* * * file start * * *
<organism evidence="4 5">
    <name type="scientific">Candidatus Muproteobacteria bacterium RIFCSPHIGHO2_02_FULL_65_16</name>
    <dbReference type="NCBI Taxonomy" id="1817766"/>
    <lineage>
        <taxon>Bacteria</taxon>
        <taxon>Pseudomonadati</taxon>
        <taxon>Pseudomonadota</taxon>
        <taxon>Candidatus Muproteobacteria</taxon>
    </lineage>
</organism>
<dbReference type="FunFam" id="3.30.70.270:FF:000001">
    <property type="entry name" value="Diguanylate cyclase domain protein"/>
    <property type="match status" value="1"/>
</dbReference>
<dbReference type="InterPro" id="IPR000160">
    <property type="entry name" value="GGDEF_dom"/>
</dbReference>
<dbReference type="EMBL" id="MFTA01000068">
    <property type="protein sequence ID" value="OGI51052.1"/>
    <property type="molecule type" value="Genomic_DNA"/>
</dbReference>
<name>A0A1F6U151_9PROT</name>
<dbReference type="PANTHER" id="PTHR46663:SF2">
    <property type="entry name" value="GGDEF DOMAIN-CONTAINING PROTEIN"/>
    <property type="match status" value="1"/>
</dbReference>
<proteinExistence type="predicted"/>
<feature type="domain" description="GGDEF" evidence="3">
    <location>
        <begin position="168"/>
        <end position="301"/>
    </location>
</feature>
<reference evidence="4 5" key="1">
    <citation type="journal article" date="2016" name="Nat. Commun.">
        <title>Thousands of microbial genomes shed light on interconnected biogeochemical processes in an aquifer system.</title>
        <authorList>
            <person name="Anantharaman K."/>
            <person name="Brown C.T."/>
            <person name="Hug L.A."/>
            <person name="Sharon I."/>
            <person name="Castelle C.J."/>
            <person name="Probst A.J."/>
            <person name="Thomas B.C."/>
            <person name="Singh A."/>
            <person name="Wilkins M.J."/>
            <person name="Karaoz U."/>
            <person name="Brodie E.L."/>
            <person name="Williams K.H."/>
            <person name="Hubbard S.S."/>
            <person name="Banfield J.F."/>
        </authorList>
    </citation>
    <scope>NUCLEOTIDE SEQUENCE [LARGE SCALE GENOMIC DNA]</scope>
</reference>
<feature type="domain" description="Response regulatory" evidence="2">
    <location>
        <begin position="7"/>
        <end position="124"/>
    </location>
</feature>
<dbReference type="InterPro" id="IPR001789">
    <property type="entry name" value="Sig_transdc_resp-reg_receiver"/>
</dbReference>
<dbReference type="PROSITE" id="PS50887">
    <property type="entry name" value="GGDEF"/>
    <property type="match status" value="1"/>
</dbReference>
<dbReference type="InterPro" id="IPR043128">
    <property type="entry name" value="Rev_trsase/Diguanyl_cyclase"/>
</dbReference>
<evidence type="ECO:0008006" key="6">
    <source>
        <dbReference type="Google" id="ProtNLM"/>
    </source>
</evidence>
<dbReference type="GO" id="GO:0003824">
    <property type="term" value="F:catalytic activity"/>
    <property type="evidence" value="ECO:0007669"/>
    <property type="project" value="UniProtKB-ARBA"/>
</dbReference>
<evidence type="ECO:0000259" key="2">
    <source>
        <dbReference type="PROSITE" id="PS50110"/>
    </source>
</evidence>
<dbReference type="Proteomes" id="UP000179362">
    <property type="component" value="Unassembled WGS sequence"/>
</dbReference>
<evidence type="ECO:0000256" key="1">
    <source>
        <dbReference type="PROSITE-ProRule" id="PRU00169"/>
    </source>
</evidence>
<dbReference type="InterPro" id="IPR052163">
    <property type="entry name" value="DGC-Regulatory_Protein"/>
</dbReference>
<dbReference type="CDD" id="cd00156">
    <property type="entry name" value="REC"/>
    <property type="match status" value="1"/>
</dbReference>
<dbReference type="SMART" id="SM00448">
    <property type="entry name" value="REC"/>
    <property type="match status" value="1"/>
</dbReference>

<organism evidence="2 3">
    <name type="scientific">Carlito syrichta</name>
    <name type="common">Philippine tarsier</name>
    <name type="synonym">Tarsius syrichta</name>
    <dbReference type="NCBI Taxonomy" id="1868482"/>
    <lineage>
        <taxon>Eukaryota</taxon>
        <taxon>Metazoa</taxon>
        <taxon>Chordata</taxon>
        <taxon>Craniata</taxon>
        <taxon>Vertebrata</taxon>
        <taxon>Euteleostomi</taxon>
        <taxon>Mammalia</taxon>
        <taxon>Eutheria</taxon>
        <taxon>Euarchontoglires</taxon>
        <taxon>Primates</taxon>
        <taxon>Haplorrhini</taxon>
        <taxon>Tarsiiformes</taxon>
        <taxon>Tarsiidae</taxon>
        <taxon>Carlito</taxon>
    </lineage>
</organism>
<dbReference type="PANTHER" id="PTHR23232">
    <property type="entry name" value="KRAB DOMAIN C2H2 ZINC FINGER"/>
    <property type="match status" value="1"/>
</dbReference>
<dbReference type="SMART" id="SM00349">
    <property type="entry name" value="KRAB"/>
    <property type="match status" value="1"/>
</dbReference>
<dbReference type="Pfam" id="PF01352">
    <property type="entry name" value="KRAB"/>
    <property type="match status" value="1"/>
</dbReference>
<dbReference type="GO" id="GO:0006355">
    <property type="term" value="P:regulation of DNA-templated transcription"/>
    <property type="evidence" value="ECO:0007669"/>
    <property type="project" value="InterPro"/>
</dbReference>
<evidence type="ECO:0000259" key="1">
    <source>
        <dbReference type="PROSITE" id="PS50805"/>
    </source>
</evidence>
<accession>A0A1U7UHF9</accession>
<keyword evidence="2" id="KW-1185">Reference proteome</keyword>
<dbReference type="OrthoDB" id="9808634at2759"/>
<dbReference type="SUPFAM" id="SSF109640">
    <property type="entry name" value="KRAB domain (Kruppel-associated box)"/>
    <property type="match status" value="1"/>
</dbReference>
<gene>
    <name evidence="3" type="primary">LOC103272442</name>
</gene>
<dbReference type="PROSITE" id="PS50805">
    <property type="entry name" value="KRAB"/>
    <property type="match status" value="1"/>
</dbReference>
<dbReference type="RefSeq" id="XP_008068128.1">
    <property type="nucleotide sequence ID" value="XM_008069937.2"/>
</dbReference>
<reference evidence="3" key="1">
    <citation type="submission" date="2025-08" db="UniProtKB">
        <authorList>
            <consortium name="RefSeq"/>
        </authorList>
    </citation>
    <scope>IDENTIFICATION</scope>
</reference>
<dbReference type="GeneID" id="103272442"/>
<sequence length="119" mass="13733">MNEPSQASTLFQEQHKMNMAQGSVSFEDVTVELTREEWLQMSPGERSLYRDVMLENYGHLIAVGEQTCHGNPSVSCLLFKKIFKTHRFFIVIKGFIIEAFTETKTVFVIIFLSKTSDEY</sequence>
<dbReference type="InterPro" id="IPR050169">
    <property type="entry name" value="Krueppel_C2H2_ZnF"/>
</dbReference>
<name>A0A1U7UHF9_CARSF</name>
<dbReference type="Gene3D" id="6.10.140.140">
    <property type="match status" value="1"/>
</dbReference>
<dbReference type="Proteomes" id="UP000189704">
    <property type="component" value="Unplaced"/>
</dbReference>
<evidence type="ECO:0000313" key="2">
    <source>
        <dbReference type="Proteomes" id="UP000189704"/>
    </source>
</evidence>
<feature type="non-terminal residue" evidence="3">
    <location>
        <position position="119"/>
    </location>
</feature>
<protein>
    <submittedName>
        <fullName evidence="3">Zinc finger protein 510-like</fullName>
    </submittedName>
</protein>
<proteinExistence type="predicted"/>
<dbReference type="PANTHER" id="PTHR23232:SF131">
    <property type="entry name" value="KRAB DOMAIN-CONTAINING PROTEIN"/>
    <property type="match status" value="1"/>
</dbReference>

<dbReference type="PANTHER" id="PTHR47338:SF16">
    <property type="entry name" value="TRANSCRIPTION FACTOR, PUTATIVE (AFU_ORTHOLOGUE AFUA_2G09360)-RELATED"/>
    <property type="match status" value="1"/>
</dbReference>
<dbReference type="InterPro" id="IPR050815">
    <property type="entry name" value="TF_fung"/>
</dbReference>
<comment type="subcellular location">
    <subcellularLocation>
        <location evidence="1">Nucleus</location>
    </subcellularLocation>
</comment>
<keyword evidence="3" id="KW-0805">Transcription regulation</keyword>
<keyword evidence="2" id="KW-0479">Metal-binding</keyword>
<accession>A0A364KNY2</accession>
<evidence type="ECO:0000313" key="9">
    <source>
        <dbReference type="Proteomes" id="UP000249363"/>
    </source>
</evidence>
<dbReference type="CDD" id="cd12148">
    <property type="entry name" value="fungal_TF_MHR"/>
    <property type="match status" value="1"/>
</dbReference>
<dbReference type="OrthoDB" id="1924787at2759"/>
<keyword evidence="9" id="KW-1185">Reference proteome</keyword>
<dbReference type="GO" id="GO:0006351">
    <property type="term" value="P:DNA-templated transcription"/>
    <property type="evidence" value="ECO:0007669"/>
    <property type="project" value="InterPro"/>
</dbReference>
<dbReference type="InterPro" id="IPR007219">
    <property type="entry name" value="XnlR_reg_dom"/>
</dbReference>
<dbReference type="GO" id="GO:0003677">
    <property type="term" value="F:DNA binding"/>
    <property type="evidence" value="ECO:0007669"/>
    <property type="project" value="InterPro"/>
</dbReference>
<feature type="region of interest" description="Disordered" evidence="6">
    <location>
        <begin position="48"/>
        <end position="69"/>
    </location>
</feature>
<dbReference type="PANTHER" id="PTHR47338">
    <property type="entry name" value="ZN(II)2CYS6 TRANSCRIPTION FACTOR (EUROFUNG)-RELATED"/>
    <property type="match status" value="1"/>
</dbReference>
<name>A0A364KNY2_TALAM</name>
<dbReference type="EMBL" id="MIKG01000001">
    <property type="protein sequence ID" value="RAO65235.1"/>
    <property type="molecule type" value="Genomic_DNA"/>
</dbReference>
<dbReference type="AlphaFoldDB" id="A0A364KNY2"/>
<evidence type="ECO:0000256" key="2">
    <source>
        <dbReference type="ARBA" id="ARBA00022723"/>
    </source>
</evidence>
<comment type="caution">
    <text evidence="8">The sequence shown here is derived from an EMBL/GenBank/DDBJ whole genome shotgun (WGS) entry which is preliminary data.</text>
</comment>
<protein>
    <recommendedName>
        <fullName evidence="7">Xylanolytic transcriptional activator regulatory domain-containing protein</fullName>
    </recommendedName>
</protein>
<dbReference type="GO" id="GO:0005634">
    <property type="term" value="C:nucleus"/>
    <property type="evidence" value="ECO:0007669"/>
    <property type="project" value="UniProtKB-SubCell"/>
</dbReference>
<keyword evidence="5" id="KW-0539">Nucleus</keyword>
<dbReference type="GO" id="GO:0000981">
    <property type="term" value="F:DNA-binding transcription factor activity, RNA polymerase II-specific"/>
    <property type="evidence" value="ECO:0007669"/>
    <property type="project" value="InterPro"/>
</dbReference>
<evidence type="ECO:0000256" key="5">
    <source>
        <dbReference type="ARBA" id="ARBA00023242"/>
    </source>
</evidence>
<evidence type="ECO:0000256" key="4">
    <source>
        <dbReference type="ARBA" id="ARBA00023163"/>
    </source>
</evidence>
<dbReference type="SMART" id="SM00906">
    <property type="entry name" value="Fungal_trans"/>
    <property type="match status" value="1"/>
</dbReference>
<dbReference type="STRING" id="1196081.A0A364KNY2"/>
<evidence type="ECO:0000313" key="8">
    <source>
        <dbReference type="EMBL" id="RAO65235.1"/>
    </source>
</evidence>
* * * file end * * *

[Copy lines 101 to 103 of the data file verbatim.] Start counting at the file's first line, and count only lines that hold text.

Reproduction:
</dbReference>
<dbReference type="SMART" id="SM00448">
    <property type="entry name" value="REC"/>